Crate Club (US)
Crate Club (US)

Australian SAS Committed War Crimes, Internal Report Finds

Email sent: Nov 21, 2020 2:01pm
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SOFREP

Today's Situation Report

Saturday, October 21st, 2020

Hey, readers.

I'm Jacob Sotak, Editor-in-Chief of SOFREP, and here's what we got in today's SITREP.

AUSTRALIAN SAS COMMITTED WAR CRIMES, INTERNAL REPORT FINDS

A four-year inquiry into the Australian Special Forces’ SAS Regiment has found that at least 39 Afghan civilians were unlawfully killed by operators in 23 different incidents.

When the Australian SAS withdrew from Uruzgan province in Afghanistan in 2015, reports began filtering out that they had been involved in several shootings of unarmed civilians or farmers. 

General Angus Campbell, the then-chief of the army, requested the inspector general of the Australian Defense Forces (IGADF) to conduct an inquiry into “unsubstantiated stories” of illegal killings, inhumane and unlawful treatment of detainees, and a sense of entitlement developed over a lengthy period of time.

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A NAVY SEAL’S 5 MOST IMPORTANT LEADERSHIP TASKS

In the intense, high-stress environments U.S. Navy SEALs operate in, good leadership is essential for mission accomplishment and even survival.

Whether you are a light infantry platoon leader in the U.S. Army, a senior enlisted squad leader in the U.S. Marines, or the fire officer in charge of a four-person fire engine in some medium-sized midwestern American city, you have a substantial weight of responsibility proverbially pressing down on your shoulders. Someone, somewhere — for reasons hopefully not unbeknownst to you — has deemed that you are competent enough to lead a small operational unit or element within one of the military branches, a municipal or wildland fire department, or any number of other similar organizations.

If you are at all a conscientious leader, and most that have reached such a position likely ARE to at least some degree, then when the tones drop, or the balloon goes up, or the FRAGO arrives, you immediately start thinking to yourself, “okay, what do we need to do here?” Operating guidelines, rules of engagement, standard operating procedures, or tactics, techniques, and procedures (TTPs) start to crowd into your brain while you simultaneously prepare your individual gear and equipment.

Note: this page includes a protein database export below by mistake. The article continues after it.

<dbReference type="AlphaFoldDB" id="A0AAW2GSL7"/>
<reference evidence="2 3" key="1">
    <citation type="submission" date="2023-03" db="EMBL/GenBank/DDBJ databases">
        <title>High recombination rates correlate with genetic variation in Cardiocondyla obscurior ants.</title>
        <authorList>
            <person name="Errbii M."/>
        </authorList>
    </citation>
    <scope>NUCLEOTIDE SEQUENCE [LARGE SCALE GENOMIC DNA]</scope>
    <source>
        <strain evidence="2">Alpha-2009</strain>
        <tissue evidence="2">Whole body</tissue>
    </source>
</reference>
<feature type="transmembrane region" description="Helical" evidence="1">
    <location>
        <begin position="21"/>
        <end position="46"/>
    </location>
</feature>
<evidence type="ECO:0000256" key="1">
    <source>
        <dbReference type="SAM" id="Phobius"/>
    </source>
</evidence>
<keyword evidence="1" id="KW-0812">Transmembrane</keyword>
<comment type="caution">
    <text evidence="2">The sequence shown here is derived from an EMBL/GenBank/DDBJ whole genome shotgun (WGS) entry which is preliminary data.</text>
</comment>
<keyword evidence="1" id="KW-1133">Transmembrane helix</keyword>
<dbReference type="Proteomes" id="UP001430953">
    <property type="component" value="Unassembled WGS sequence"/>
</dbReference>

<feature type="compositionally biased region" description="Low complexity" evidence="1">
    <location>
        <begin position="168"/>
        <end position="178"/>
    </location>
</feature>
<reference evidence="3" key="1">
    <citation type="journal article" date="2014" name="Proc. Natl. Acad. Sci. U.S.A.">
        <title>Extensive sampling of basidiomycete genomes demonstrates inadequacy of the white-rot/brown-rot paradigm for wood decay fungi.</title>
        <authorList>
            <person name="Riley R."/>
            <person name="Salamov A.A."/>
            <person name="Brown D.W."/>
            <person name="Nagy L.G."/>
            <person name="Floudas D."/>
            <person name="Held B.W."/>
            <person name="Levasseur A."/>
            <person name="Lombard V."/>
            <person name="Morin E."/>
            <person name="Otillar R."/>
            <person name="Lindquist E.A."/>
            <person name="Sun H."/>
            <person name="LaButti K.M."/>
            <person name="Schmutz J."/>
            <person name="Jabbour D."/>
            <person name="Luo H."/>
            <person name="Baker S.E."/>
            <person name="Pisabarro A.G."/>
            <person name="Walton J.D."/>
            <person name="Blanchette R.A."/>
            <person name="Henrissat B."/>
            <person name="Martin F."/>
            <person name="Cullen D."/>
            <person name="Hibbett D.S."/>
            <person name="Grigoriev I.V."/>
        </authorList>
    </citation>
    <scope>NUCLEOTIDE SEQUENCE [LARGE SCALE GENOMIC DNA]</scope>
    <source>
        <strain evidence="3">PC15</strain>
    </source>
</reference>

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The Military Wife: A Heart of A Hero Novel

A young widow embraces a second chance at life when she reconnects with those who understand the sacrifices made by American soldiers and their families in award-winning author Laura Trentham’s The Military Wife.

Get a Copy

SOFREP RADIO - EPISODE 540

KEVIN MAURER, JOURNALIST AND AUTHOR OF ‘ROCK FORCE’

This week we rolled back the clock with journalist and author Kevin Maurer as we talk about his most recent book Rock Force: The American Paratroopers Who Took Back Corregidor and Exacted MacArthur’s Revenge on Japan.

Kevin Maurer is a very experienced author. He spent time embedded with Special Forces operators in Afghanistan and with the 82nd Airborne. He also co-wrote the book No Easy Day with Navy SEAL Mark Owen that recounts the raid that took out Osama bin Laden. So, he knows how to tell a military story.

Listen Now

Q4 SWEEPSTAKES LEADERS

Enter the Sweepstakes

NOVEMBER 21, 1970, US GREEN BERETS RAID SON TAY PRISON OUTSIDE OF HANOI

By mid-November 1970, there were 450 known American POWs in Vietnam, and more than double that amount reported as missing in action. Reports were surfacing of brutal conditions, torture, and starvation of American POWs.

Operation Ivory Coast was a daring rescue mission conducted by U.S. Army Green Berets, flown in by Air Force Commandos, to rescue the POWs at a small prisoner of war camp at Son Tay, 23 miles west of Hanoi. The raid was commanded by Colonel Arthur “Bull” Simons and 56 specially selected Green Berets who had trained for the mission.

The mission was deemed a failure. Unknown to the raiders, rains had flooded the Son Tay prison just prior to the raid, forcing the Vietnamese guards to move the POWs to another location. The prisoners who had been moved just a few miles down the road, watched the raid unfold.

However, the raid was viewed as a success by many in the U.S. military, as the Special Forces troops killed over 50 guards and took the compound while suffering two very minor casualties. And the Air Force was able to fly them in and out through one of the most heavily defended air spaces on earth at that time.

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Please visit the Loadout Room for all your SOFREP and Spec Ops merch, and support our content creation and veteran journalism. Thanks for being a subscriber!

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